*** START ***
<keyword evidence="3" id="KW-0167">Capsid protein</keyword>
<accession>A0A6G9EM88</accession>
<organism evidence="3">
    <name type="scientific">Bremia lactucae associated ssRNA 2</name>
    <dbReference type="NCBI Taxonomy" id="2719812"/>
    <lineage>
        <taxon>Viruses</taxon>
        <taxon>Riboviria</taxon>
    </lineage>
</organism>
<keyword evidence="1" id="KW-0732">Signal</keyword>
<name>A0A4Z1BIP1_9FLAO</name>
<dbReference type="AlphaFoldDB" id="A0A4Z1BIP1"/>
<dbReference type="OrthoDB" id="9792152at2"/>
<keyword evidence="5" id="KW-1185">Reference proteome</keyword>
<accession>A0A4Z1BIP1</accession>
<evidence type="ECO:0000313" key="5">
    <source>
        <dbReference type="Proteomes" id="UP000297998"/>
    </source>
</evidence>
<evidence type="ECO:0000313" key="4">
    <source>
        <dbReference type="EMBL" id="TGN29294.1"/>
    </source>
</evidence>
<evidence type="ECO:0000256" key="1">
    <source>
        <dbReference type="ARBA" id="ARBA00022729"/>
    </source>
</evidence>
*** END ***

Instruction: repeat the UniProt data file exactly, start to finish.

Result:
<keyword evidence="3" id="KW-0167">Capsid protein</keyword>
<accession>A0A6G9EM88</accession>
<organism evidence="3">
    <name type="scientific">Bremia lactucae associated ssRNA 2</name>
    <dbReference type="NCBI Taxonomy" id="2719812"/>
    <lineage>
        <taxon>Viruses</taxon>
        <taxon>Riboviria</taxon>
    </lineage>
</organism>
<keyword evidence="1" id="KW-0732">Signal</keyword>
<name>A0A4Z1BIP1_9FLAO</name>
<dbReference type="AlphaFoldDB" id="A0A4Z1BIP1"/>
<dbReference type="OrthoDB" id="9792152at2"/>
<keyword evidence="5" id="KW-1185">Reference proteome</keyword>
<accession>A0A4Z1BIP1</accession>
<evidence type="ECO:0000313" key="5">
    <source>
        <dbReference type="Proteomes" id="UP000297998"/>
    </source>
</evidence>
<evidence type="ECO:0000313" key="4">
    <source>
        <dbReference type="EMBL" id="TGN29294.1"/>
    </source>
</evidence>
<evidence type="ECO:0000256" key="1">
    <source>
        <dbReference type="ARBA" id="ARBA00022729"/>
    </source>
</evidence>